What are Leg Paralysis?
When leg paralysis occurs in a cat, it is in need of urgent veterinary attention. Care should be taken when transporting the cat so as not to cause further impairment or injury.
The inability of an animal to move or feel one or more legs is referred to as leg paralysis. When motor and sensory function is only partially impaired, this is referred to as paresis. When function is completely impaired it is referred to as paralysis. The inability to move all four legs is tetraplegia, whereas paraplegia occurs when the animal cannot move two legs. Leg paralysis can be the result of several things that are not common in cats including trauma from a fall, accident or abuse, viruses, or tick bites.
Symptoms of Leg Paralysis in Cats
General symptoms of paralysis are:
- Loss of movement and/or loss of feeling in leg(s)
- Incontinence (urinary or fecal)
- Limb weakness (paresis) or inability to move (complete paralysis)
- Lack of pain response in the limb(s)
In addition, symptoms specific to the cause of the paralysis may be present as in the following situations:
- Dragging leg: radial nerve paralysis
- Cold limbs, absent or hard to discern pulse in groin: thrombosis (blood clot)
- Dilated pupils, coughing: tick paralysis
- Pain, reluctance to move: slipped disc or spine injury
- Swollen abdomen, weight loss, fever, labored breathing: feline infectious peritonitis
- Loss of appetite, lethargy: toxoplasmosis
- Neurological symptoms such as circling, tilted head, fixed pupils: stroke
Causes of Leg Paralysis in Cats
There are a variety of causes of paralysis in the limbs which result in a malfunction in the brain, spinal cord, or nerves that connect the central nervous system (CNS) to the legs. These include:
- Blood Clot: Thrombosis where the aorta joins with iliac arteries results in paralysis of both legs. Thrombosis in iliac artery of either leg can result in paralysis of that leg specifically
- Tick bite: Ticks bites can release neurotoxins into the cat, resulting in nervous system malfunction and paralysis.
- Stroke: Lack of oxygen to the brain destroys the part of brain controlling leg movement.
- Trauma: Broken pelvis, injured spine
- Cancerous tumor: Tumors in the brain or spine can impair CNS function.
- Slipped disk: puts pressure on spine
- Toxoplasmosis parasitic infection Usually is symptom-free in cats but can, in rare cases, cause nervous system impairment.
- Viral infection: Feline Infectious Peritonitis (FIP)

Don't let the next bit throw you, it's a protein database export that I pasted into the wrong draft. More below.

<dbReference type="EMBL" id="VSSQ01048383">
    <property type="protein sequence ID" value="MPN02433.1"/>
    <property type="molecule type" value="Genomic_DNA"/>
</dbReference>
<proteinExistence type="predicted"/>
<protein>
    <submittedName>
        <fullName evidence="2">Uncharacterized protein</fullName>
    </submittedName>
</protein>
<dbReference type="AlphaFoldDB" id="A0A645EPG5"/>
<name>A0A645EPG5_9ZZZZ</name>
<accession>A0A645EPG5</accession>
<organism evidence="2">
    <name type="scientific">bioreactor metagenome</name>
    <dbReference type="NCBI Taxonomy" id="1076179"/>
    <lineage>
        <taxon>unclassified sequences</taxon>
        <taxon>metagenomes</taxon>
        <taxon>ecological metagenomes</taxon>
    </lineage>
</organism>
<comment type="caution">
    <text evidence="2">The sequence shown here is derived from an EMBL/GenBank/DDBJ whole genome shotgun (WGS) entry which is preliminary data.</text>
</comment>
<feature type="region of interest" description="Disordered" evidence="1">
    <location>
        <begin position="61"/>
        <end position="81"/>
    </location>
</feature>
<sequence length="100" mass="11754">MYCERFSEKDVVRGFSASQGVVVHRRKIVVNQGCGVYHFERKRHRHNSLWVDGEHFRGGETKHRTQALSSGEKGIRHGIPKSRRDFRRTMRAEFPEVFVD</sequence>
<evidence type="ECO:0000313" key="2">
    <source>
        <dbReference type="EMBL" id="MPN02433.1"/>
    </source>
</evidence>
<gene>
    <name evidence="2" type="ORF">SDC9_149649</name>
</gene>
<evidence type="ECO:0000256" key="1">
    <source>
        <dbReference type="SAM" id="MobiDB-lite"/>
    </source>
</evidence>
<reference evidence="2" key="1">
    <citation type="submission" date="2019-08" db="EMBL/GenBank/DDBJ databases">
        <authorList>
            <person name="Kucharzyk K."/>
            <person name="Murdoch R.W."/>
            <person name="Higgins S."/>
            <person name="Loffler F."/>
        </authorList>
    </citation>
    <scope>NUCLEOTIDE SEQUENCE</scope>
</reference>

- Inflammation of the spine or CNS
- Infection of CNS
- Cryptococcus - fungal infection that can affect the CNS
- Nerve damage
Diagnosis of Leg Paralysis in Cats
Your veterinarian will perform a complete physical and neurological exam. He or she will look for signs of trauma and check for pain response in the affected limb(s). They will look for tick bites and check for a weak or absent pulse in groin area that would indicate a thrombosis. Your vet will ask you for a complete medical history of your cat, including any possible accidents or environmental hazards.
In addition, a blood count and urinalysis will be performed to identify possible secondary causes such as infection. An x-ray or ultrasound may be ordered to provide images of the spine and brain, which may reveal tumors or inflammation. In the case of a suspected slipped disk a myelogram may be performed, which involves injecting dye and performing an x-ray to see where a slipped disk may be pressing on spine. If FIP is suspected, a test for FIP may involve taking a fluid sample from abdomen or taking a blood test depending on the type of FIP suspected.
CTs or MRIs are also useful tools to locate the source of nervous system malfunction resulting in paralysis.
Treatment of Leg Paralysis in Cats
Leg paralysis in cats is an urgent condition and requires veterinary treatment. Your veterinarian will provide supportive care such as hospitalization, intravenous fluids and oxygen therapy as appropriate. Steroids or anti-inflammatories to reduce spinal inflammation are commonly administered.
- Further treatment options for paralysis will vary depending on the cause. Various treatments include:
- Administration of antiserum to counteract neurotoxins released by a tick bite.
- Surgical removal of tumors causing nervous system impairment.
- Painkillers and surgery, if required, to repair trauma or injury causing nervous system impairment.
- Severe cases of toxoplasmosis may require antibiotics to kill the parasite causing CNS disorder.
- Thrombosis can be treated with clot-dissolving medications and painkillers but prognosis is guarded and euthanasia may be recommended.
- Massage therapy and physiotherapy for radial nerve paralysis may be beneficial.
In cases which paralysis is caused by FIP, there is a poor prognosis and euthanasia is usually recommended.
Recovery of Leg Paralysis in Cats
Prognosis and recovery will depend on the cause and extent of nervous system impairment that resulted in the paralysis. Massage and physiotherapy can be beneficial on a continuing basis. The animal should rest in a confined area without stimulation from other animals or exposure to hazards in its environment that could cause further injury.